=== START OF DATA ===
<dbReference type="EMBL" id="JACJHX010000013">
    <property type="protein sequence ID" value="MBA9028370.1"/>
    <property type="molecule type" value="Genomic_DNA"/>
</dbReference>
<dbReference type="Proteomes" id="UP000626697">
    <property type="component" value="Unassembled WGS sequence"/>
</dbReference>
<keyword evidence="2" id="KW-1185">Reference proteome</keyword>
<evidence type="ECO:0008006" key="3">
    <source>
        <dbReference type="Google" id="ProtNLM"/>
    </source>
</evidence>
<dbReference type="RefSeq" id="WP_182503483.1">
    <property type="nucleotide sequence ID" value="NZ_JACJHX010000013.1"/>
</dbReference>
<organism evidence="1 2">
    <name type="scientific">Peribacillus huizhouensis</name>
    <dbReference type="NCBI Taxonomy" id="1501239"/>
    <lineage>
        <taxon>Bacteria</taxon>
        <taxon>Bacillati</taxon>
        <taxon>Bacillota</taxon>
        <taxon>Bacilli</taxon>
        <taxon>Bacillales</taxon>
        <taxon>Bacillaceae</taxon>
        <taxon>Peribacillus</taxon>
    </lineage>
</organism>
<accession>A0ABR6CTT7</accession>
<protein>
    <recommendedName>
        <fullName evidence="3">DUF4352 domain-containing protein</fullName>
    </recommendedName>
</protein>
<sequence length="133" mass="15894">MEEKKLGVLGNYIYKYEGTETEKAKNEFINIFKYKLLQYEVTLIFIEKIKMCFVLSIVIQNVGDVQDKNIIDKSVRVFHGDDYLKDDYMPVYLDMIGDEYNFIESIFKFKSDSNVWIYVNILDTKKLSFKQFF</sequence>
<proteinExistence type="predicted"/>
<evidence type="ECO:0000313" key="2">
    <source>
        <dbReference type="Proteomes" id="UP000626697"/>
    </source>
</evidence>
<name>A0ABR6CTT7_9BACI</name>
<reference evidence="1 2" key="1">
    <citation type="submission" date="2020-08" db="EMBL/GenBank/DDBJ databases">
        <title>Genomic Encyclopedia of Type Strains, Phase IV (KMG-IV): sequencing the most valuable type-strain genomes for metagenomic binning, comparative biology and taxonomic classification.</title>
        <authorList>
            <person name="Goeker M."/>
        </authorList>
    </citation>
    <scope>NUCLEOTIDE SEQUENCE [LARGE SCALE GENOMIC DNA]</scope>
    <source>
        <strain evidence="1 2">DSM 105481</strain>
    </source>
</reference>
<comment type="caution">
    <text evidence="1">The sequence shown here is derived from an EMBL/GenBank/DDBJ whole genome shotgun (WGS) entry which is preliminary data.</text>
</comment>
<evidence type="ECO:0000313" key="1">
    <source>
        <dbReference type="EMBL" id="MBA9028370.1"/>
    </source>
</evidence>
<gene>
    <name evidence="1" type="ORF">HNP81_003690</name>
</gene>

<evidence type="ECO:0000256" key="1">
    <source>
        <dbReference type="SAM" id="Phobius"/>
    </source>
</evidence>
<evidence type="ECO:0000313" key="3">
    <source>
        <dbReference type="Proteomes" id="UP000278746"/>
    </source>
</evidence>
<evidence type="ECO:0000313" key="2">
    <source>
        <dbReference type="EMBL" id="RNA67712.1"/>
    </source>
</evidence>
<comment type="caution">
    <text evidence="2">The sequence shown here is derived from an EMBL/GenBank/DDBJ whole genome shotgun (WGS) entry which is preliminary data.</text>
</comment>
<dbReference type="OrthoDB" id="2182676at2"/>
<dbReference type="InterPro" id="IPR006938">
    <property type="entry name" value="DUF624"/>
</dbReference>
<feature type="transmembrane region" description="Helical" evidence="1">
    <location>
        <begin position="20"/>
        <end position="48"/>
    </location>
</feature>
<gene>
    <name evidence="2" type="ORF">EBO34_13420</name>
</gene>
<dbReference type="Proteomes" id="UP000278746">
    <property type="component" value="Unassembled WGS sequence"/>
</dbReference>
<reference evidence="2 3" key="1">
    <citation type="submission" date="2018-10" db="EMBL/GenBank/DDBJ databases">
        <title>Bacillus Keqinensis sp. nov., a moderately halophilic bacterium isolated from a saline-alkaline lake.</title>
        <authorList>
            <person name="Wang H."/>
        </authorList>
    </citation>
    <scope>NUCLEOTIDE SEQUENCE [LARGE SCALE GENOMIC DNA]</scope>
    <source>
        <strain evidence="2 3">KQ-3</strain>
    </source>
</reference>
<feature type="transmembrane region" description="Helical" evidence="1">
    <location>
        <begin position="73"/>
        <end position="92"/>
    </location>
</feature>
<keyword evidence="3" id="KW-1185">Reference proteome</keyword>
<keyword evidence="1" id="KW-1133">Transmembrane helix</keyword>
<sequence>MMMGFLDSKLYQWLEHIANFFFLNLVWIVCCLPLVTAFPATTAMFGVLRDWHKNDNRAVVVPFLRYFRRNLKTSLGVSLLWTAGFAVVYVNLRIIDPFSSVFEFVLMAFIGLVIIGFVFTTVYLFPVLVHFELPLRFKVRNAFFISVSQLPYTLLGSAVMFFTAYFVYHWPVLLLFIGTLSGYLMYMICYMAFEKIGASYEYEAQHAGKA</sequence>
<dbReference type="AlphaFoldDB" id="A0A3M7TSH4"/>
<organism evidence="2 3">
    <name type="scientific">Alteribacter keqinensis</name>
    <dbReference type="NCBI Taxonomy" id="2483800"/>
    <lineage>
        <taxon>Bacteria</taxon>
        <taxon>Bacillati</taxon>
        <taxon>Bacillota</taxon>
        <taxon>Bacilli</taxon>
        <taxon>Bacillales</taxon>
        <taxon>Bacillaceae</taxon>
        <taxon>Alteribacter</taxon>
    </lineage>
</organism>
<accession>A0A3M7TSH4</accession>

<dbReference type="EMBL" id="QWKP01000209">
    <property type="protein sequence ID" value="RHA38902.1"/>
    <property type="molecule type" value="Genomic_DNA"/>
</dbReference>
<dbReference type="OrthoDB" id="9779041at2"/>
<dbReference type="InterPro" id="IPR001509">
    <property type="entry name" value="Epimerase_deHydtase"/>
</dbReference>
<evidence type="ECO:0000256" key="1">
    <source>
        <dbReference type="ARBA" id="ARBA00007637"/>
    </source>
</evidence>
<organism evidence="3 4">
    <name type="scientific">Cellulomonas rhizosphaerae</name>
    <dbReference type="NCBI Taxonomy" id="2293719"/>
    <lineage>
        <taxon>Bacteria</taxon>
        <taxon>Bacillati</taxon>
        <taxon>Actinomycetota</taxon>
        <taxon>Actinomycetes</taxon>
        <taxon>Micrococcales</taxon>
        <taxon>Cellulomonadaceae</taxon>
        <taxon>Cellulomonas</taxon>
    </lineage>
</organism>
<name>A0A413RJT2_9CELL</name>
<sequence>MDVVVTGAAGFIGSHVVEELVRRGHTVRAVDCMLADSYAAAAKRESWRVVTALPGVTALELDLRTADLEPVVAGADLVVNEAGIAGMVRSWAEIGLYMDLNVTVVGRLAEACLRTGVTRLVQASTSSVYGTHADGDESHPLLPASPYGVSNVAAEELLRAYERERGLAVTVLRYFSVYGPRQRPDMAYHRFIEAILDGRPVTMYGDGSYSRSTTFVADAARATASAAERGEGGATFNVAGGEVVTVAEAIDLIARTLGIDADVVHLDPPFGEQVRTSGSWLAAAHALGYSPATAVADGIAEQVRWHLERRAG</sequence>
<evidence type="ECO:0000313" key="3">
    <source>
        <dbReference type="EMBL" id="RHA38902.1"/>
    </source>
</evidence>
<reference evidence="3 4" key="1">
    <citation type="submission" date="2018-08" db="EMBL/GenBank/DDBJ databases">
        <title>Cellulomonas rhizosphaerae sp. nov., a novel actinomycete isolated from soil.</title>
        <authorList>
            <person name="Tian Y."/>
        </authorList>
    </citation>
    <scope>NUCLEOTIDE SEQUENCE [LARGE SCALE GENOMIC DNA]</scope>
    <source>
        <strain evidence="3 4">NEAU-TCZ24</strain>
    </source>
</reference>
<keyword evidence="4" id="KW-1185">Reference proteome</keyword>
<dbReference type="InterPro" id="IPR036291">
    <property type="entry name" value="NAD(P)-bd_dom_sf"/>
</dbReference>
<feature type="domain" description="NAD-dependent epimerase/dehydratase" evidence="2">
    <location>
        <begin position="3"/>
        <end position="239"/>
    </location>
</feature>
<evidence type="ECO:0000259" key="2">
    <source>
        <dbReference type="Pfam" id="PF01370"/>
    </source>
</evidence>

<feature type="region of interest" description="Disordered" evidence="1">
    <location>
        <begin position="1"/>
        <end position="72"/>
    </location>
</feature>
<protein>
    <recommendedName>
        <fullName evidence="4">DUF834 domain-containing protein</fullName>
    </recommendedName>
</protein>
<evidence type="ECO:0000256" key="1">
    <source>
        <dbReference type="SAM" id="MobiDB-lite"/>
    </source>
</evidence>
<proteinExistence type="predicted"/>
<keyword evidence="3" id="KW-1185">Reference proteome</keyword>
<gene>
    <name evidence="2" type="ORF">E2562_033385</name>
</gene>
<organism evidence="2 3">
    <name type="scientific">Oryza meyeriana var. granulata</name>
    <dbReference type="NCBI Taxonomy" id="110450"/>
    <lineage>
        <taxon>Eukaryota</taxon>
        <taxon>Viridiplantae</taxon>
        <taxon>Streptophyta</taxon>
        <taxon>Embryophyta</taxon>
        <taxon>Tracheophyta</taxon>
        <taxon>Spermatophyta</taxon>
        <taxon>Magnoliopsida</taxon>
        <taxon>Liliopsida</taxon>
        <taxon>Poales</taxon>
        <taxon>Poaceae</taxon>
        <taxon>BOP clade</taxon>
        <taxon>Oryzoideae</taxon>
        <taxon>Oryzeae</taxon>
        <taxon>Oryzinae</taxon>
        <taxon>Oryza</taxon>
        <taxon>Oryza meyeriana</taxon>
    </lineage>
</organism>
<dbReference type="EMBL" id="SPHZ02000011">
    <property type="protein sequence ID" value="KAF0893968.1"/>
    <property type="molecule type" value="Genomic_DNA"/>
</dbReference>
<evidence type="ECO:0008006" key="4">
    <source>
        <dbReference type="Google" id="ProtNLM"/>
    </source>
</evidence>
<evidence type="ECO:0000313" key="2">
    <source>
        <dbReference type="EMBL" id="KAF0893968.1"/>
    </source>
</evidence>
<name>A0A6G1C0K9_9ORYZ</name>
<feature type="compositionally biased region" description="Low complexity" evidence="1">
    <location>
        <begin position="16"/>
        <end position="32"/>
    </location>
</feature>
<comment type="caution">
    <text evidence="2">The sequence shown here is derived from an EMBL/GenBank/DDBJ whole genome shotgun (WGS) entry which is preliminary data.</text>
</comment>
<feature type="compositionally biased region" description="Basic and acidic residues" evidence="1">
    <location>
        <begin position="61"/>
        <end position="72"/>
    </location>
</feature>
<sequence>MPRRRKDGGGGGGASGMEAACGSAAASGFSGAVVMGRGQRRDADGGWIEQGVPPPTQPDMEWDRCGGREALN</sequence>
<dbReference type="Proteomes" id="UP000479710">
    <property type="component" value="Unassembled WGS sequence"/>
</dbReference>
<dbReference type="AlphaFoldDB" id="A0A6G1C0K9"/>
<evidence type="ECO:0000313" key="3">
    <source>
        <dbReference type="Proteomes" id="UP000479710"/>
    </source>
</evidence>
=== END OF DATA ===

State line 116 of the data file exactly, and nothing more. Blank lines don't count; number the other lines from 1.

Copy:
        <end position="92"/>